The video recording quality of DSLRs has gotten to the point where you can slap them onto big fancy rigs and use them to film portions of big budget Hollywood movies without anyone noticing any difference. Iron Man was the first superhero in the Marvel universe to make use of the Canon 5D Mark II, and today it was announced that the camera was also used extensively throughout “Captain America: The First Avenger”.
[...] Action scenes in “Captain America: The First Avenger” in which [Second unit DP Jonathan Taylor] used 5D Mark II cameras for POV shots include a car chase and crash, and a high-speed motorcycle pursuit. The small size of the camera enabled Taylor to mount it on the interiors and exteriors of moving vehicles to capture dramatic action shots. The camera’s size also ensured that it was “invisible” to the film cameras shooting the same scene from a distance.
So basically, in certain scenes, a Canon 5D Mark II was actually recording from within the scene itself!
Filmmaker Philip Bloom recently helped Lucasfilm shoot parts of their upcoming film Red Tails. The behind-the-scenes video above gives an interesting glimpse into what it looks like when pretty ordinary DSLR gear meets the big budget world of Hollywood filmmaking. The cameras are hooked up to some pretty serious equipment.
You can check out a trailer for the movie here — Blooms says that a number of his shots can be seen in it, but is keeping mum about which ones.
Did you know that the original Star Wars lightsaber was made using antique camera parts?
For A New Hope, the original film prop hilts were constructed by John Stears from old press camera flash battery packs and other pieces of hardware. [#] The 3-cell Graflex flashgun was modified and used as the prop for Luke Skywalker’s lightsaber in Star Wars: A New Hope and The Empire Strikes Back. A black grip was added and the circular bulb housing was obviously removed, but little else was changed to create the lightsaber prop. [#]
Do a search on eBay and you’ll find plenty of people selling these flash units as “lightsabers”.
The superheroes that line Hollywood Boulevard for tourist pictures may have a tiny taste of stardom while on the job, but what are their lives like when they put down their masks and capes? For his project “Super Heroes”, photographer Gregg Segal followed a number of superheroes home to document their not-so-super lives when not on the job. Read more…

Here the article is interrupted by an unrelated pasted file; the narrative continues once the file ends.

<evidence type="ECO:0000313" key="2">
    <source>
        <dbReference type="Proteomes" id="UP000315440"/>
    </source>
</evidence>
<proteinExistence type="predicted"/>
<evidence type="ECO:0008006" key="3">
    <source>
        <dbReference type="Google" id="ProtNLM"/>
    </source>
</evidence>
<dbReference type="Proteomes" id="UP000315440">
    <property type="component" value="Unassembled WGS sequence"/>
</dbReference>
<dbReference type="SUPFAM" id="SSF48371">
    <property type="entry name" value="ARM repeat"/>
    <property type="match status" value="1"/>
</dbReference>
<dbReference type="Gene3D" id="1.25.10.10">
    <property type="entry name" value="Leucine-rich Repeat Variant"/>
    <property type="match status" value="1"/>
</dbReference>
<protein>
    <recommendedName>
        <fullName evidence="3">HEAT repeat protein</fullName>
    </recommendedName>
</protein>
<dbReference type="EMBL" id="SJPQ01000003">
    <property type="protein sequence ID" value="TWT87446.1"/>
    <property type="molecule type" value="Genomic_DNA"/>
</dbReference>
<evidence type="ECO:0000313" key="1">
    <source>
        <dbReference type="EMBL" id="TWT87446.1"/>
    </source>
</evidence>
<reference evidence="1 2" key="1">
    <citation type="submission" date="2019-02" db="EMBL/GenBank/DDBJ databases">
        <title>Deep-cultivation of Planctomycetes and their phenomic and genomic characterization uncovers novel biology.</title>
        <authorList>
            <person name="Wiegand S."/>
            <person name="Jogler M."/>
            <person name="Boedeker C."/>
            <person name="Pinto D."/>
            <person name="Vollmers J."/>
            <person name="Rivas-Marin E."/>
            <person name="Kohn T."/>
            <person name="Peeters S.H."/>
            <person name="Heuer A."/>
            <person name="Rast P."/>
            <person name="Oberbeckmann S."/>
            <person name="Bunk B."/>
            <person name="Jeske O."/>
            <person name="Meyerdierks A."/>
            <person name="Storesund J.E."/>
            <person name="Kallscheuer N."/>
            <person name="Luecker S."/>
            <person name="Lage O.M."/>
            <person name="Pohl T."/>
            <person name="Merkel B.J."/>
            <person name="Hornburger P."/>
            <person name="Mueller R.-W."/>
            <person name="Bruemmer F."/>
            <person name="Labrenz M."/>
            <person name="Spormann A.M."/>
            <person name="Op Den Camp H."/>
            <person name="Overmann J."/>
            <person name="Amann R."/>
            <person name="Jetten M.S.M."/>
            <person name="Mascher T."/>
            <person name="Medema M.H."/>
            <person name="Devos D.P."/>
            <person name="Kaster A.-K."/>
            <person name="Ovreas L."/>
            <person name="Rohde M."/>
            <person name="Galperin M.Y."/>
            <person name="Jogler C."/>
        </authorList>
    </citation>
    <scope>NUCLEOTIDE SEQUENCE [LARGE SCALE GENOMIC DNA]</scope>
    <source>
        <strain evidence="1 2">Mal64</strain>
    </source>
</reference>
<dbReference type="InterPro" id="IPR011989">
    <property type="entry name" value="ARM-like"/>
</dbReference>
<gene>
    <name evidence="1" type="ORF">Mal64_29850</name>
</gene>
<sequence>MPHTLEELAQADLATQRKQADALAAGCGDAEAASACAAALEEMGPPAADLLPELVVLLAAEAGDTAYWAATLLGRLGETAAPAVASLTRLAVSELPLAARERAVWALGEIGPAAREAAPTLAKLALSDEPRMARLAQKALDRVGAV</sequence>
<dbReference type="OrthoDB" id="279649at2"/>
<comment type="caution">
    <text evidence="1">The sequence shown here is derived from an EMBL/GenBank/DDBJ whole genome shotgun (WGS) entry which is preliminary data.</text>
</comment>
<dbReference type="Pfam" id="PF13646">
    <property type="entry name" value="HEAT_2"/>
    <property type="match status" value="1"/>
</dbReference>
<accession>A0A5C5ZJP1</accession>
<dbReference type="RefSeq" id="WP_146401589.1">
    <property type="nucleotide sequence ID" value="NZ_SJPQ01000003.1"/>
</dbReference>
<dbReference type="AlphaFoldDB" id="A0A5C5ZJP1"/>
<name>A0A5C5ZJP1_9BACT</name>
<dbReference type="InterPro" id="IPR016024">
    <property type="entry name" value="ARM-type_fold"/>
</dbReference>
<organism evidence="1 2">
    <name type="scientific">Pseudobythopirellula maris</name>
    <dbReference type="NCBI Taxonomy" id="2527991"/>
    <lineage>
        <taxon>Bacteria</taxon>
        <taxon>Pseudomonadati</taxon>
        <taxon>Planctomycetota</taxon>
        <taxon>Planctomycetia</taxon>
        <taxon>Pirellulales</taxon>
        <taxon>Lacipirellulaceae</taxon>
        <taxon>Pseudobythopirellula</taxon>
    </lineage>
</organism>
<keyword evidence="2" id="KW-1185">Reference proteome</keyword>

DreamWorks won’t be making a movie about the death of Kodachrome film after all — Fox will. Turns out the director of the movie, Shawn Levy, had a first look deal with Fox that gives the film studio first dibs on Levy’s projects.
It was the result of an honest error [...] producers initially brought the pitch to Fox 2000, which passed. Believing that represented due diligence under Levy’s Fox pact, producers next went to DreamWorks, which went for it (though sources say no money changed hands).
But 20th Century Fox caught wind of the deal, decided it ultimately liked the project and, citing its deal with Levy, yanked it back onto its development slate, where it stands today. [#]
The film is rumored to be about a father and son who take a road trip to process their final Kodachrome rolls before development ends.
Kodachrome may be gone, but it’s far from forgotten — DreamWorks is planning to make a movie centered around the closing of the final Kodachrome lab in Kansas. Author Jonathan Tropper got the idea for the movie after reading an article about the film’s demise in the New York Times, and pitched the idea to the studio. His script involves a father-son road trip in which they attempt to reach the lab and process their Kodachrome rolls before their memories are lost forever. Shawn Levy is being named as the potential director for the movie.
The Bang Bang Club is the real life story of a group of four young combat photographers – Greg Marinovich, Joao Silva, Kevin Carter and Ken Oosterbroek – bonded by friendship and their sense of purpose to tell the truth. They risked their lives and used their camera lenses to tell the world of the brutality and violence associated with the first free elections in post Apartheid South Africa in the early 90s. This intense political period brought out their best work (two won Pulitzers during the period) but cost them a heavy price. [#]
What you see here is every still frame of the famous 1939 film The Wizard of Oz compressed into a single frame, creating a colorful “barcode” for the movie. moviebarcode is a neat blog that publishes these images for a wide range of famous movies. Read more…
Did you know that while cameras provide the things you see in movies, most of the sounds that you hear — aside from dialogue and music — are generated by Foley artists who reproduce everyday sounds with everyday things? Here’s an interesting behind-the-scenes glimpse into how award-winning Foley artist Gary Hecker “paints” sound over what’s captured with a camera.
Julie Lewis saves the 35mm film of Hollywood movies from destruction after they’re done running in theaters by upcycling them into unique handbags and wallets. The 100% polyester films are sometimes from a mix of different movies, or sometimes from the same popular film (e.g. “Twilight”). Read more…